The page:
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The youth vote was, of course The Big Story of the 2008 election. But the ink wasn’t dry on the OBAMA WINS headlines when the handwringing began about 2010: would young voters show up again?

Voter turnout always declines in midterm elections, of course. The question of what’s going to happen with the 2008 young-voter crowd is an interesting one — and an important one too. But to understand why it’s important, it’s necessary to debunk a few myths.

MYTH 1: Voter turnout among 18-29 year olds was way up in 2008.

Actually, turnout among young voters rose just two percentage points between 2004 and 2008, going from 49% to 51%. It turns out that 2004 was a really big year for youth voting — from 2000 to 2004, the youth vote went through the roof, but from 2004 to 2008, it stayed pretty stable.

So why is 2008 seen as such a big year for youth voting? Three reasons. First, voter turnout overall actually declined from 2004 to 2008, so even that slight bump in turnout translated into a significantly larger share of the total pie. Second, young people swung sharply to the Democrats in 2008 — 66% of young voters chose Obama in 2008, compared with 54% who picked Kerry in 2004 and just 48% who went for Gore in 2000.

As for the third reason…

MYTH 2: Young voters only show up every four years.

The third reason that the youth vote was perceived as so big in November 2008 was that it actually was really big throughout the spring and summer. Youth participation in primaries and caucuses nearly doubled from 2000 (the last year that both parties had real battles for the nomination) to 2008. As a share of the total primary electorate, young voters jumped from 9% of the whole in 2004 to 13.7% in 2008 — a gain of more than fifty percent. The story of the 2008 youth surge was written long before November, and it demonstrates that under the right circumstances young voters can and will mobilize beyond presidential general elections.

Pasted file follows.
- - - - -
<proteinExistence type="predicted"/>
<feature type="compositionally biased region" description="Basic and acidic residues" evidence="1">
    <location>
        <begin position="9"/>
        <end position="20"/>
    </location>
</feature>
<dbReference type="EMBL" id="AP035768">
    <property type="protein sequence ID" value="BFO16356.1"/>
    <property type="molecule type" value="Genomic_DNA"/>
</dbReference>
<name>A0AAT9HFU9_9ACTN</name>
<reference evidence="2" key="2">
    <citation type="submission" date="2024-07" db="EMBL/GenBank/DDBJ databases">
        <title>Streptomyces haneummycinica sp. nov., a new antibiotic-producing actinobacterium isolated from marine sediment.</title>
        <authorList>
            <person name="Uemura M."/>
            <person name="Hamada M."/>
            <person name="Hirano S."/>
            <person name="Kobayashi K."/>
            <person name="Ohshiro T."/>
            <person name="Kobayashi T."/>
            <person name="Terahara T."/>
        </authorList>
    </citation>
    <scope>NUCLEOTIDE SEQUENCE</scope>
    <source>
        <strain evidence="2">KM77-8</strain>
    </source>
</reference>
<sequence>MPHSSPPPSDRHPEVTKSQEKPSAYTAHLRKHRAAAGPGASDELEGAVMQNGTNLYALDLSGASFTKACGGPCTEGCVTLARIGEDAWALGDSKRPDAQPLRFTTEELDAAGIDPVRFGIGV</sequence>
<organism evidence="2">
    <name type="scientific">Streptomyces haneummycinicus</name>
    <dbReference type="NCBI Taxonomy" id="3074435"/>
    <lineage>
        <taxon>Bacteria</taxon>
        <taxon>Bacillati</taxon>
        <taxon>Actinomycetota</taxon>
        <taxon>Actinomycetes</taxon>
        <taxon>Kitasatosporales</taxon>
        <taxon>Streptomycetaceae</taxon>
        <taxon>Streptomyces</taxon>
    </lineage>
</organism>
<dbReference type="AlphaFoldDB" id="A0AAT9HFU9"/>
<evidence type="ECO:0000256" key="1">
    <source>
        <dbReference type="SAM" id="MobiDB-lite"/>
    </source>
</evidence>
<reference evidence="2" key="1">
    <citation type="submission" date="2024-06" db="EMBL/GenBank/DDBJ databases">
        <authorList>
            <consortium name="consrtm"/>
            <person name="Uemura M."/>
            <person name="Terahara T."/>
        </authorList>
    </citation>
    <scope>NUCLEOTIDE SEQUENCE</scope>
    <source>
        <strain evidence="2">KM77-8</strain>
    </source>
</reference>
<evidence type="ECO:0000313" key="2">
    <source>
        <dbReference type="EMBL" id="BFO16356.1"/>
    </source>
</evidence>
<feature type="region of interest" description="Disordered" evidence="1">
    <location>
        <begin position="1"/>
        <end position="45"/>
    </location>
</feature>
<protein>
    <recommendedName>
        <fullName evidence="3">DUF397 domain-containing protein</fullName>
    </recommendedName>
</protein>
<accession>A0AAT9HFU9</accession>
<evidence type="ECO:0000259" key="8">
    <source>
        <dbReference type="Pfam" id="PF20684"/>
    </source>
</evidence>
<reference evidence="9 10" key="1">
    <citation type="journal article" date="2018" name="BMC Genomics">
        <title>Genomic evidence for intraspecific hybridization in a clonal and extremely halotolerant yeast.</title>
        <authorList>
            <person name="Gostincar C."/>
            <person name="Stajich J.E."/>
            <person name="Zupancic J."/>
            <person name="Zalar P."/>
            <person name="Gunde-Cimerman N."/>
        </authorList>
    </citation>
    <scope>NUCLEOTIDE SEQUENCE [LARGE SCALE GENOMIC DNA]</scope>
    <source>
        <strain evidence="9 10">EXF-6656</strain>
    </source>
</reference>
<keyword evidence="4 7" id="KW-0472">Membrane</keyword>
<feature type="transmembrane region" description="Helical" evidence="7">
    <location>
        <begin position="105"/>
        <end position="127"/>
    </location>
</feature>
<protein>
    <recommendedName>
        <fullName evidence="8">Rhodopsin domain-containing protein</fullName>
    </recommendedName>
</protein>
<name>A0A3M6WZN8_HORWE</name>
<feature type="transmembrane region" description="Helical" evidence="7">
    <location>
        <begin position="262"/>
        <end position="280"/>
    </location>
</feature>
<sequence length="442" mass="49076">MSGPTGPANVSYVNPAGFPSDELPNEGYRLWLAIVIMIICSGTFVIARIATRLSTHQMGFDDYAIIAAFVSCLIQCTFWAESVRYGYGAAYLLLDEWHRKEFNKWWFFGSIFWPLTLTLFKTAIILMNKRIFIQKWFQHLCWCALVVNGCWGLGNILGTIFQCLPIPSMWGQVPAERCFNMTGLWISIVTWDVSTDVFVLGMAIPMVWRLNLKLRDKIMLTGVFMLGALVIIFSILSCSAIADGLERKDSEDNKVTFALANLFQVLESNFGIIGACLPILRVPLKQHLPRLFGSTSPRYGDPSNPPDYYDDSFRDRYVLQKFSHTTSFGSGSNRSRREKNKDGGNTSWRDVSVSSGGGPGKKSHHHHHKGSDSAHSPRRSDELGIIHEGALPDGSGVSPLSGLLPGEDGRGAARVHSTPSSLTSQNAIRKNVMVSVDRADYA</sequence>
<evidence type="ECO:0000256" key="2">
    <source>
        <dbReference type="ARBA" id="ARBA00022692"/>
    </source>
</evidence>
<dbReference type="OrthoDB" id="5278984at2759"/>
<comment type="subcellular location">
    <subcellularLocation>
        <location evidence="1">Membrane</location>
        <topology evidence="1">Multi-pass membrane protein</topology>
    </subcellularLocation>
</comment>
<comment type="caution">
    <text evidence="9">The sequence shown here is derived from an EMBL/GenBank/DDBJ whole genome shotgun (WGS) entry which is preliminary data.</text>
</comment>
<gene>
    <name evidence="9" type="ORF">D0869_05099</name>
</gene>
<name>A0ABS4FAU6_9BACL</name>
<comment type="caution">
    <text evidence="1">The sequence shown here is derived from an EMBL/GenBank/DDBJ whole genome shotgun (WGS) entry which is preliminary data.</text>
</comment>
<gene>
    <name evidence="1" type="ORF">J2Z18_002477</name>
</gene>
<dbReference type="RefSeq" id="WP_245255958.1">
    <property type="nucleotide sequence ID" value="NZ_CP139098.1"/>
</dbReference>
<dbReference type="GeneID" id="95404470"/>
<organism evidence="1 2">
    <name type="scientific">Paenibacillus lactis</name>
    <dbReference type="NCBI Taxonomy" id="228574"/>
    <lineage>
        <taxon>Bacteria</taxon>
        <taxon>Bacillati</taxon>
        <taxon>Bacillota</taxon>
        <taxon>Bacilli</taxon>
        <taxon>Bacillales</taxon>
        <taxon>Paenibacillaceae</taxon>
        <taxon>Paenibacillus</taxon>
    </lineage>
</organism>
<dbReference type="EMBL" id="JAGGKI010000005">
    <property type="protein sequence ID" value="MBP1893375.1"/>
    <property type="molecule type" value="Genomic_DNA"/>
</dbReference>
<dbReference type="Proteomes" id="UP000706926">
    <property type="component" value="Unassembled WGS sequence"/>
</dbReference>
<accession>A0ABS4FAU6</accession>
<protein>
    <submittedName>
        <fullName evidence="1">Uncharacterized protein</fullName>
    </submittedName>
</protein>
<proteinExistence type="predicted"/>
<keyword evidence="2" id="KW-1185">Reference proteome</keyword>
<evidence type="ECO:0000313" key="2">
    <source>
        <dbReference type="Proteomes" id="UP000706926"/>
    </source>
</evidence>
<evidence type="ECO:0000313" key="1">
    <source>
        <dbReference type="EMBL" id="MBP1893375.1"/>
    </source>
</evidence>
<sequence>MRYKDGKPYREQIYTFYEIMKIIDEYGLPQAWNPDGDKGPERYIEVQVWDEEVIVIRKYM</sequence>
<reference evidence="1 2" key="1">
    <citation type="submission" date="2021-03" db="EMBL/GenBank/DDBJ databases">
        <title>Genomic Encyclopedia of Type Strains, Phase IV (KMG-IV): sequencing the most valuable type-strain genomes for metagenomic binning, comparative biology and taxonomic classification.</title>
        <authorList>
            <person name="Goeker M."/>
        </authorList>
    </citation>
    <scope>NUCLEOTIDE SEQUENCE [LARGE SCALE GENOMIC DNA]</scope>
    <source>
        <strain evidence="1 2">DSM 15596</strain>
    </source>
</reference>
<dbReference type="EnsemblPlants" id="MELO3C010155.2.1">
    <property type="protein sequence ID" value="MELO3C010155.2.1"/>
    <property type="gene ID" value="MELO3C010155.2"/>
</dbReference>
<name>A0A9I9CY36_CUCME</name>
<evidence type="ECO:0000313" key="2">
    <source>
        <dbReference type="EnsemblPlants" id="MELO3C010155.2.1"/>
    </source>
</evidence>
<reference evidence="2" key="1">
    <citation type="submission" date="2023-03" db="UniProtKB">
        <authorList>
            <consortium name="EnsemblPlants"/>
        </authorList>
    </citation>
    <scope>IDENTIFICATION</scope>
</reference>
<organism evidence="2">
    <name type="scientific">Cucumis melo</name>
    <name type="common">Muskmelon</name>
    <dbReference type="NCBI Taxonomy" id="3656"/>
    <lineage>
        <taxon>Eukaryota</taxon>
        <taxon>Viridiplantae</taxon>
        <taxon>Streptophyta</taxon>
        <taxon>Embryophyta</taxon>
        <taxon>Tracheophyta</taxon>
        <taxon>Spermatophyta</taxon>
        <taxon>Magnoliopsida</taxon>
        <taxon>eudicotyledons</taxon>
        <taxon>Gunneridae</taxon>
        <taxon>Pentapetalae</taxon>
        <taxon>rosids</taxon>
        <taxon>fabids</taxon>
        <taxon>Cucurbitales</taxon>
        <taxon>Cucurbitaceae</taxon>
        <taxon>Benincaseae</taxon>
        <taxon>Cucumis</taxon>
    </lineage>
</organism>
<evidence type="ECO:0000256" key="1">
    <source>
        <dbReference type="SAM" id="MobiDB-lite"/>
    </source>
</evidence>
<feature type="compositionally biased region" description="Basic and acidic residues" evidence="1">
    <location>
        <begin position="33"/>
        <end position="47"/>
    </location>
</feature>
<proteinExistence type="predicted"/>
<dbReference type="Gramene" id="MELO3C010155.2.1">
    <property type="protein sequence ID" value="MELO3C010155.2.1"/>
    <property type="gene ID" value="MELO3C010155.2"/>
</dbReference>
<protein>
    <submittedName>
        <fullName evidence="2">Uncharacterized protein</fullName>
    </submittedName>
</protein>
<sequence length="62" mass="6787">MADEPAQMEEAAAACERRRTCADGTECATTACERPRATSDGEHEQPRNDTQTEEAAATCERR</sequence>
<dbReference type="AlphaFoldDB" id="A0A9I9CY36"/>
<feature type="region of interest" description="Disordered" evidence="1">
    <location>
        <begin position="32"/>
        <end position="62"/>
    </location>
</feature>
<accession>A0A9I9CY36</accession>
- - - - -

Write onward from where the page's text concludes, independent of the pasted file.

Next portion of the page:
MYTH 3: Youth voters are Obama voters.

Obama did very well among young voters in the 2008 general election, as we’ve seen, but the boost in turnout that year wasn’t purely an Obama phenomenon. Some forty percent of all young voters in the Democratic primaries supported another candidate, for instance. And as I wrote a couple of weeks ago, polling currently shows that youth support for the Democratic Party has been more stable since inauguration day than support for Obama himself.

So … yeah.

It’s going to be interesting to see what happens with the youth vote this November, and it could prove significant for long-term trends in the American electorate. It’ll also be interesting to see what happens with the spin on the youth vote, though I confess that I think that one is far easier to predict. (Some version of “Young Voters Stay Home” is a cinch to show up as a headline no matter what the turnout numbers say.)

It’s also going to be really interesting to see what happens next week with the DREAM Act and Don’t Ask, Don’t Tell. If those two reforms pass into law, young liberals will likely wind up more energized for November than they otherwise would have been. If they fail, though, there may well be more of a price to be paid among young voters than among liberals as a group.